In This Issue...
★ My weekly Food Diaries are a way of tracking what I cook, buy, and eat every day. They provide insight into my eating preferences, allow me to analyze patterns in my spending, and help improve my cooking. And I always share my recipes! ★
Spicy Rice Noodles with Sole Fillet
Last week, I made a spicy peanut butter noodles recipe, and it turned out pretty good. Today I wanted to try it again, but switch up the protein.
I remembered a bag of sole fillets I had in the freezer that had been in there for a while, so I threw in maybe 100 g of that. Then I threw in 120 g of frozen vegetable medley.
I also left out the peanut butter because I wanted to see if it would still taste good without the extra calories. As you would expect, it felt like it was missing just a little something. The taste was still good, but this meal wasn’t quite as satisfying maybe because it lacked the fat, or maybe because it lacked some toasty nuttiness. I’m planning to try this recipe again with powdered peanut butter, and see if that does it; otherwise, I’ll have to conclude that the fat from the peanut butter is necessary for the dish.
One-Pot Lentil Pasta
In these times of not-going-to-the-grocery-store-unless-you-have-to, I’m rediscovering a lot of foods I’ve neglected in the back of the pantry. I’ve been meaning to use up this bag of red lentil radiatore pasta I bought at St Jacob’s Market over a year ago.
This bag of red lentil pasta was my introduction to “alternative” pastas and I love it. For me, the taste is almost indistinguishable from regular durum wheat pasta (actually, probably a little better, since I love the taste of lentils).
The texture, though, is a little more delicate which means it’s easier to overcook and turn gummy. That was probably the downfall of this dish for me. The recipe, from Food with Feeling, calls specifically for red lentil pasta and is a one-pot meal. One-pot recipes usually let me down in some way because, well, I guess there aren’t many dishes where all the ingredients can cook at the same temperature and for the same time. However, this time it was probably on me for waiting too long to take it off the heat. A lot of water actually evaporates / gets absorbed between taking it off the heat and cooling it down enough to eat.
Seafood Fettuccine Alfredo
I just can’t get enough of pasta today, so dinner was a big pot of fettuccine alfredo. I dug up a pack of Knorr Sidekicks Fettuccine Alfredo which I’ve been holding onto for a day when I’m craving some unhealthy, too-rich noodles.
There were a few remaining pieces of fish fillet in the freezer, which I added together with the pasta to cook together. Honestly, this was a disappointment. The alfredo mix was waaay too rich, even for me, and it just didn’t taste good. For some reason, cooking the fish in the milk made it taste extra fishy, which I didn’t mind at first, but it got harder to eat as I continued through the meal. It reminded me of the haddock florentine pie I made back in December, where I also felt that the richness of the milk and butter made the fish taste too fishy. Maybe I just don’t like milk-poached fish.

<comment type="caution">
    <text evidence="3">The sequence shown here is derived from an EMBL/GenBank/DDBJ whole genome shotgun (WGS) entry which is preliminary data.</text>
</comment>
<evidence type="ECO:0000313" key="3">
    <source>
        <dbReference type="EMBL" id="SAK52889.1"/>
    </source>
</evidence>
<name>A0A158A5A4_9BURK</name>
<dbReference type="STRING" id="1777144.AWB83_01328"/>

Homemade Potato Gnocchi with Marcella Hazan’s Tomato Sauce
I had a couple of potato odds-and-ends left from making homemade potato chips last weekend, which I resolved this week to make into gnocchi.
I was inspired by this basic recipe from Pasta Social Club, but simplified it even further. My version ended up being accidentally vegan because I forgot both the parmesan cheese and the egg. (I also left out the nutmeg due to some nutmeg-related trauma from a previous attempt at gnocchi.) Hence, these gnocchi used only three ingredients: potato, flour, and salt… and they were delicious!
Although it’s not the first time I’ve made gnocchi from scratch (see: gluten-free cauliflower gnocchi and the aforementioned nutmeg incident), this is the first time I’ve made traditional potato gnocchi. And now I’m like, why didn’t I start with that? This was by far the easiest gnocchi dough I’ve made: it’s wonderfully soft and comes together so fast. I simply mashed the potatoes with a fork since I don’t have a ricer. I also confess I didn’t do a good job of peeling them well. These were a few pieces of potato skin here and there, but they didn’t impact the cooking process at all and I enjoyed the interesting bit of taste and texture they added. I’m going to say they give the gnocchi a rustic flair.
As I was making the gnocchi, I was also working on a tomato sauce. This is Marcella Hazan’s famously simple tomato sauce, with four ingredients: tomato, butter, onion, and salt. I’ve heard great things about this recipe (usually something about the magic simplicity brings to a dish, etc etc) and it was so pantry-ingredient friendly that I had to try.
I served it together with the gnocchi. Overall thoughts? First, I over-boiled the gnocchi (should’ve taken them out as soon as they floated to the surface of the water, rather than wait another minute), but they were still delicious.